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Writing Boot Camp: Early Summer Weekend Session

Writing boot camps are designed for graduate students dedicated to making progress on an ongoing writing project (e.g., a course paper, proposal, publication, dissertation). Show up ready to write, and we will provide coffee, snacks, and a productive work environment!


Date: Saturday, 6/2 & Sunday, 6/3

Time: 10am-3pm each day*

Location: Rush Rhees Library G-121 Conference Room A

Register here:


*New boot campers need to arrive 30 minutes early on 6/2 for a Workshop on how to make the most of your boot camp experience. This is required for first-time boot campers, but all are welcome to attend.


Registration & Deposits: Registration is limited to 20 AS&E graduate students on a first-come, first-served basis. A $50 deposit is due upon registration (and refunded after completion of Boot Camp). Deposits can be paid at the Writing, Speaking, and Argument Program main office: RR-G121. Additional information about the deposit policy and Boot Camp can be found on our website:


If registration is closed and you would like to be placed on a waiting list, or if you have other questions about Boot Camp, please contact Liz at


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Event: Cheryl Ball: Teaching Multimodal Assignments through an Editorial Pedagogy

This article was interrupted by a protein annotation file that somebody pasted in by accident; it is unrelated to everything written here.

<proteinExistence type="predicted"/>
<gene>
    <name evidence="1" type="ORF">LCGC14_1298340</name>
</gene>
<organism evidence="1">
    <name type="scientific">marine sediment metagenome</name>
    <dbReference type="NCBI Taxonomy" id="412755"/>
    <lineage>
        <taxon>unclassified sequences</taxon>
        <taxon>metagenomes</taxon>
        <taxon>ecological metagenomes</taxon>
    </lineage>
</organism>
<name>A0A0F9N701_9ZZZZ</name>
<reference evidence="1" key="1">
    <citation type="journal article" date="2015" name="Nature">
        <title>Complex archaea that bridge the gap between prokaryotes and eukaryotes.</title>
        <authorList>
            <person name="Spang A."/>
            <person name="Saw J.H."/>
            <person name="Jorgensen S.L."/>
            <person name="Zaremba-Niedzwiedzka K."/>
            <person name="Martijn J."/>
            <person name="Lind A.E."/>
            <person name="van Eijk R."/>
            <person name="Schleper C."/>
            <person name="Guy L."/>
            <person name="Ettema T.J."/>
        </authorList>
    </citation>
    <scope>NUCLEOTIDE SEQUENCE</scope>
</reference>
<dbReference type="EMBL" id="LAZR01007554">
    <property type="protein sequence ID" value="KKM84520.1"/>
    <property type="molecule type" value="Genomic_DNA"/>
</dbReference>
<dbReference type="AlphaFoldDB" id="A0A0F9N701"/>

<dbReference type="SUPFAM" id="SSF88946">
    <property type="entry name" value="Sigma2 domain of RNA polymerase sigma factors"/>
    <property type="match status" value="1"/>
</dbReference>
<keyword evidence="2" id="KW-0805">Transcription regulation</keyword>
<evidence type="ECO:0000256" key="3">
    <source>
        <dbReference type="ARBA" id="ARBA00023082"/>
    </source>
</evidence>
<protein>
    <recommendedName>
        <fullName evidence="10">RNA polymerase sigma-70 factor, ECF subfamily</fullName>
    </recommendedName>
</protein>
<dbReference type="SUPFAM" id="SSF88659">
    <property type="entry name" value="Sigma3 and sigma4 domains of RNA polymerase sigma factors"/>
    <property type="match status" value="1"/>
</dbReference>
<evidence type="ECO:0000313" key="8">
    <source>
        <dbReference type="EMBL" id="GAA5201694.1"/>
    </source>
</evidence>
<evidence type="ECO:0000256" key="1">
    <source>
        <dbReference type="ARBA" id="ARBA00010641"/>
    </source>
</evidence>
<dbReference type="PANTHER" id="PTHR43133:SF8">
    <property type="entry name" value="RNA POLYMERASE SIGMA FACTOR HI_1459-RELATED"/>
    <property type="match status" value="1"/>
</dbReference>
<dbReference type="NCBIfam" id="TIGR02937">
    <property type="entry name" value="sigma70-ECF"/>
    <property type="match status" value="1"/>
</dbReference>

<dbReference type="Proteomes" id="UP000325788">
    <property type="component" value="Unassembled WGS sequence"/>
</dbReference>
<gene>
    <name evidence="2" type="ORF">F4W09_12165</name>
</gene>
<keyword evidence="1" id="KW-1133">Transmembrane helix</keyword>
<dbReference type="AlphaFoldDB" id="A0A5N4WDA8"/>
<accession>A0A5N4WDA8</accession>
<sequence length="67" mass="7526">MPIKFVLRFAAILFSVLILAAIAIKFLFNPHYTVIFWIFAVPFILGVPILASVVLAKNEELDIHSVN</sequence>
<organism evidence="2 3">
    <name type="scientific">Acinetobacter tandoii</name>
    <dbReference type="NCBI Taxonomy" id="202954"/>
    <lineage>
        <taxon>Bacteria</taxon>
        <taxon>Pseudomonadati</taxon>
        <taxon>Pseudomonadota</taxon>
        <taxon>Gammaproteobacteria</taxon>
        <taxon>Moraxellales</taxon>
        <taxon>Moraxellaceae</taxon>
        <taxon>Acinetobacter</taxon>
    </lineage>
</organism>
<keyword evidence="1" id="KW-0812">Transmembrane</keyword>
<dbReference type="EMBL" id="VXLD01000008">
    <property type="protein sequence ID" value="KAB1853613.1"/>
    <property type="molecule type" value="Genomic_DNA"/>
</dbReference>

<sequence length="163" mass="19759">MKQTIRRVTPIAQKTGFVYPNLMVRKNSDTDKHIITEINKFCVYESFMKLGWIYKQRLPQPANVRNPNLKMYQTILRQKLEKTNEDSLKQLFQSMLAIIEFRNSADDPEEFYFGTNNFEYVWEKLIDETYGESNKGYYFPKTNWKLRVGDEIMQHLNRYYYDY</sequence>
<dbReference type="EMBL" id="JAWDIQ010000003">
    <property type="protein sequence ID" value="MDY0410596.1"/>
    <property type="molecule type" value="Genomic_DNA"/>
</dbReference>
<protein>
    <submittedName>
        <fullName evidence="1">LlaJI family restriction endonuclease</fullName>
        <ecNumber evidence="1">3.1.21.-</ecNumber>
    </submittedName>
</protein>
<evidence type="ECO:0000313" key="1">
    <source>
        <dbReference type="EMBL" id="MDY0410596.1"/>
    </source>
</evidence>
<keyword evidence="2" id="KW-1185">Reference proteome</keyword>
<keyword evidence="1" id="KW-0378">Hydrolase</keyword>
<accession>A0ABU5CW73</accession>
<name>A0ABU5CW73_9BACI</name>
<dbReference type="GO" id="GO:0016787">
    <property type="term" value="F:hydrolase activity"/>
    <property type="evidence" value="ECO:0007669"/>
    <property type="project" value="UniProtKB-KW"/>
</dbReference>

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Event: Cheryl Ball: Teaching Multimodal Assignments through an Editorial Pedagogy

Location: Welles-Brown Room in Rush Rhees Library

Date: Thursday, April 6, 2017

Time: 1:00 PM to 2:30 PM

“Teaching Multimodal Assignments through an Editorial Pedagogy” 
This lecture provides an overview of theories that are useful for framing a curriculum or course in multimodal composition—or classes that use writing assignments more generally. Drawing on the New London Group’s multimodal pedagogies and elsewhere from rhetorical genre theory, Professor Ball will discuss a praxis-oriented approach to creating a writing-intensive course that highlights multimodal composition. Creating a classroom space where students author real-world assignments with real-world genre conventions and consequences, Professor Ball provides a model for teaching and assessing multimodal composition through an “editorial pedagogy,” which offers editorial-like
feedback from the instructor and sets up students to function as awesome peer reviewers of others’ work.
Please contact the Writing, Speaking, and Argument Program at to RSVP by 3/22.
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